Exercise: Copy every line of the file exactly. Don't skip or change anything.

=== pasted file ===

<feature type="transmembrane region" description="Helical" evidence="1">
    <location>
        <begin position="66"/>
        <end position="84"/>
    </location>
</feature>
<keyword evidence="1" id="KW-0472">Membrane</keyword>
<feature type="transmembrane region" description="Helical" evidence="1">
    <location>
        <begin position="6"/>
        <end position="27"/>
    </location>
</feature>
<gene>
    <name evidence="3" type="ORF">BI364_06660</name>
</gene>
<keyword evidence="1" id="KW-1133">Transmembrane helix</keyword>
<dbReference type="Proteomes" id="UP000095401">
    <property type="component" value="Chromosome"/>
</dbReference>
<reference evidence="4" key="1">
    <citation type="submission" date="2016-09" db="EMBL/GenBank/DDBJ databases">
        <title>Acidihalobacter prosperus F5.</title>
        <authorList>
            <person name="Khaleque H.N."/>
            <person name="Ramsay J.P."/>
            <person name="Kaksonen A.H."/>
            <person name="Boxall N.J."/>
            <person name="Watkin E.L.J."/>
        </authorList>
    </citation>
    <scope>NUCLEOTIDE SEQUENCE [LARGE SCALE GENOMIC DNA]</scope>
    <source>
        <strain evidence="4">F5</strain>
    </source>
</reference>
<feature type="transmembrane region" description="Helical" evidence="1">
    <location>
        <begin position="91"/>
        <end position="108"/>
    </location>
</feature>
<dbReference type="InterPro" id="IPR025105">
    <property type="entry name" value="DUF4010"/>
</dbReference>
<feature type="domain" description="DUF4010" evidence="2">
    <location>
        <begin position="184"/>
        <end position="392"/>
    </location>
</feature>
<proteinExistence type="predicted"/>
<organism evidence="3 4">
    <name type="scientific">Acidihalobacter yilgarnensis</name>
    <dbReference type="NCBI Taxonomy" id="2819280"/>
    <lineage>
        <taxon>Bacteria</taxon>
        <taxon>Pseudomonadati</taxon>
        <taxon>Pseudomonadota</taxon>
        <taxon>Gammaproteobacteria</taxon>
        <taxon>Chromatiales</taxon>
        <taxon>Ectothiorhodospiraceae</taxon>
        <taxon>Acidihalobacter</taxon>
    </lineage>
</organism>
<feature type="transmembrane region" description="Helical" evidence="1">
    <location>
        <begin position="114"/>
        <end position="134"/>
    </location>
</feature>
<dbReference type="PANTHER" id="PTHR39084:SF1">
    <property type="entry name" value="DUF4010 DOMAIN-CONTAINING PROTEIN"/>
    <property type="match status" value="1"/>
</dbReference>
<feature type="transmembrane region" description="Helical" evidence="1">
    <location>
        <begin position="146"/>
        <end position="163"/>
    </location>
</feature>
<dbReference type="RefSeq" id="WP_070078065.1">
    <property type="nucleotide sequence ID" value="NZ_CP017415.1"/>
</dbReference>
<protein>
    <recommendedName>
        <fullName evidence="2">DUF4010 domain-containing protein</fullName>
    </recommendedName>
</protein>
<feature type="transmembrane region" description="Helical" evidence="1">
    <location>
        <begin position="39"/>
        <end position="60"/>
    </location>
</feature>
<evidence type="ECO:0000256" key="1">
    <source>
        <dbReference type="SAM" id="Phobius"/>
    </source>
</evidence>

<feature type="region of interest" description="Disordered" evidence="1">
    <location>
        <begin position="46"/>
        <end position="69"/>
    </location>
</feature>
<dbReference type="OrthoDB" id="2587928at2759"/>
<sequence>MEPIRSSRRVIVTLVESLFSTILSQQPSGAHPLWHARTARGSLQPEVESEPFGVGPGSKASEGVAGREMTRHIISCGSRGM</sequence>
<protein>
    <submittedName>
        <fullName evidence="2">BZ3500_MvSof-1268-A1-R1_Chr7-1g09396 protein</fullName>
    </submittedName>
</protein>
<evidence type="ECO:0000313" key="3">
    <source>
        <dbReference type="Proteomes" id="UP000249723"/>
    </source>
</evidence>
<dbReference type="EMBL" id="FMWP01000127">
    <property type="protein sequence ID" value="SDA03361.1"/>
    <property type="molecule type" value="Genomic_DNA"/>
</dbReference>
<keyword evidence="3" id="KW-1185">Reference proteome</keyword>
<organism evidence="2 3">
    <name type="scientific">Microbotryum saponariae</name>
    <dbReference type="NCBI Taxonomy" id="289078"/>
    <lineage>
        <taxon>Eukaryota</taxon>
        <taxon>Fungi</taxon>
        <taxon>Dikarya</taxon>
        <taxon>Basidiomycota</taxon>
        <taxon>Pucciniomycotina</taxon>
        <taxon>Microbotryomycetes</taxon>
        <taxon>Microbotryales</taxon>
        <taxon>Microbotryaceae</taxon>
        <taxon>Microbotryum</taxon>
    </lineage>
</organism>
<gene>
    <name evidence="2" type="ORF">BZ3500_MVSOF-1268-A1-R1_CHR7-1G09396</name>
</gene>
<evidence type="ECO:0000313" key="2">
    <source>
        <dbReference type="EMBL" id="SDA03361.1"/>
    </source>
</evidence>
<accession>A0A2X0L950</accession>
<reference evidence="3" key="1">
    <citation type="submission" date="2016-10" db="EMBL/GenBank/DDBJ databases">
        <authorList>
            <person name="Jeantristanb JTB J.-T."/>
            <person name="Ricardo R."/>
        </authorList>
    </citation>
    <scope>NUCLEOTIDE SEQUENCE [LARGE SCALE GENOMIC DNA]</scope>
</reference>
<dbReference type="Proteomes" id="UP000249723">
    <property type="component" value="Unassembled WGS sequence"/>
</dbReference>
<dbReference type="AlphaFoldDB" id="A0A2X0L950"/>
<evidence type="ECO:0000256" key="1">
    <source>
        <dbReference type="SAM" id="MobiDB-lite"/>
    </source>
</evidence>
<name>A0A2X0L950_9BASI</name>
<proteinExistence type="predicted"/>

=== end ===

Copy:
<feature type="transmembrane region" description="Helical" evidence="1">
    <location>
        <begin position="66"/>
        <end position="84"/>
    </location>
</feature>
<keyword evidence="1" id="KW-0472">Membrane</keyword>
<feature type="transmembrane region" description="Helical" evidence="1">
    <location>
        <begin position="6"/>
        <end position="27"/>
    </location>
</feature>
<gene>
    <name evidence="3" type="ORF">BI364_06660</name>
</gene>
<keyword evidence="1" id="KW-1133">Transmembrane helix</keyword>
<dbReference type="Proteomes" id="UP000095401">
    <property type="component" value="Chromosome"/>
</dbReference>
<reference evidence="4" key="1">
    <citation type="submission" date="2016-09" db="EMBL/GenBank/DDBJ databases">
        <title>Acidihalobacter prosperus F5.</title>
        <authorList>
            <person name="Khaleque H.N."/>
            <person name="Ramsay J.P."/>
            <person name="Kaksonen A.H."/>
            <person name="Boxall N.J."/>
            <person name="Watkin E.L.J."/>
        </authorList>
    </citation>
    <scope>NUCLEOTIDE SEQUENCE [LARGE SCALE GENOMIC DNA]</scope>
    <source>
        <strain evidence="4">F5</strain>
    </source>
</reference>
<feature type="transmembrane region" description="Helical" evidence="1">
    <location>
        <begin position="91"/>
        <end position="108"/>
    </location>
</feature>
<dbReference type="InterPro" id="IPR025105">
    <property type="entry name" value="DUF4010"/>
</dbReference>
<feature type="domain" description="DUF4010" evidence="2">
    <location>
        <begin position="184"/>
        <end position="392"/>
    </location>
</feature>
<proteinExistence type="predicted"/>
<organism evidence="3 4">
    <name type="scientific">Acidihalobacter yilgarnensis</name>
    <dbReference type="NCBI Taxonomy" id="2819280"/>
    <lineage>
        <taxon>Bacteria</taxon>
        <taxon>Pseudomonadati</taxon>
        <taxon>Pseudomonadota</taxon>
        <taxon>Gammaproteobacteria</taxon>
        <taxon>Chromatiales</taxon>
        <taxon>Ectothiorhodospiraceae</taxon>
        <taxon>Acidihalobacter</taxon>
    </lineage>
</organism>
<feature type="transmembrane region" description="Helical" evidence="1">
    <location>
        <begin position="114"/>
        <end position="134"/>
    </location>
</feature>
<dbReference type="PANTHER" id="PTHR39084:SF1">
    <property type="entry name" value="DUF4010 DOMAIN-CONTAINING PROTEIN"/>
    <property type="match status" value="1"/>
</dbReference>
<feature type="transmembrane region" description="Helical" evidence="1">
    <location>
        <begin position="146"/>
        <end position="163"/>
    </location>
</feature>
<dbReference type="RefSeq" id="WP_070078065.1">
    <property type="nucleotide sequence ID" value="NZ_CP017415.1"/>
</dbReference>
<protein>
    <recommendedName>
        <fullName evidence="2">DUF4010 domain-containing protein</fullName>
    </recommendedName>
</protein>
<feature type="transmembrane region" description="Helical" evidence="1">
    <location>
        <begin position="39"/>
        <end position="60"/>
    </location>
</feature>
<evidence type="ECO:0000256" key="1">
    <source>
        <dbReference type="SAM" id="Phobius"/>
    </source>
</evidence>

<feature type="region of interest" description="Disordered" evidence="1">
    <location>
        <begin position="46"/>
        <end position="69"/>
    </location>
</feature>
<dbReference type="OrthoDB" id="2587928at2759"/>
<sequence>MEPIRSSRRVIVTLVESLFSTILSQQPSGAHPLWHARTARGSLQPEVESEPFGVGPGSKASEGVAGREMTRHIISCGSRGM</sequence>
<protein>
    <submittedName>
        <fullName evidence="2">BZ3500_MvSof-1268-A1-R1_Chr7-1g09396 protein</fullName>
    </submittedName>
</protein>
<evidence type="ECO:0000313" key="3">
    <source>
        <dbReference type="Proteomes" id="UP000249723"/>
    </source>
</evidence>
<dbReference type="EMBL" id="FMWP01000127">
    <property type="protein sequence ID" value="SDA03361.1"/>
    <property type="molecule type" value="Genomic_DNA"/>
</dbReference>
<keyword evidence="3" id="KW-1185">Reference proteome</keyword>
<organism evidence="2 3">
    <name type="scientific">Microbotryum saponariae</name>
    <dbReference type="NCBI Taxonomy" id="289078"/>
    <lineage>
        <taxon>Eukaryota</taxon>
        <taxon>Fungi</taxon>
        <taxon>Dikarya</taxon>
        <taxon>Basidiomycota</taxon>
        <taxon>Pucciniomycotina</taxon>
        <taxon>Microbotryomycetes</taxon>
        <taxon>Microbotryales</taxon>
        <taxon>Microbotryaceae</taxon>
        <taxon>Microbotryum</taxon>
    </lineage>
</organism>
<gene>
    <name evidence="2" type="ORF">BZ3500_MVSOF-1268-A1-R1_CHR7-1G09396</name>
</gene>
<evidence type="ECO:0000313" key="2">
    <source>
        <dbReference type="EMBL" id="SDA03361.1"/>
    </source>
</evidence>
<accession>A0A2X0L950</accession>
<reference evidence="3" key="1">
    <citation type="submission" date="2016-10" db="EMBL/GenBank/DDBJ databases">
        <authorList>
            <person name="Jeantristanb JTB J.-T."/>
            <person name="Ricardo R."/>
        </authorList>
    </citation>
    <scope>NUCLEOTIDE SEQUENCE [LARGE SCALE GENOMIC DNA]</scope>
</reference>
<dbReference type="Proteomes" id="UP000249723">
    <property type="component" value="Unassembled WGS sequence"/>
</dbReference>
<dbReference type="AlphaFoldDB" id="A0A2X0L950"/>
<evidence type="ECO:0000256" key="1">
    <source>
        <dbReference type="SAM" id="MobiDB-lite"/>
    </source>
</evidence>
<name>A0A2X0L950_9BASI</name>
<proteinExistence type="predicted"/>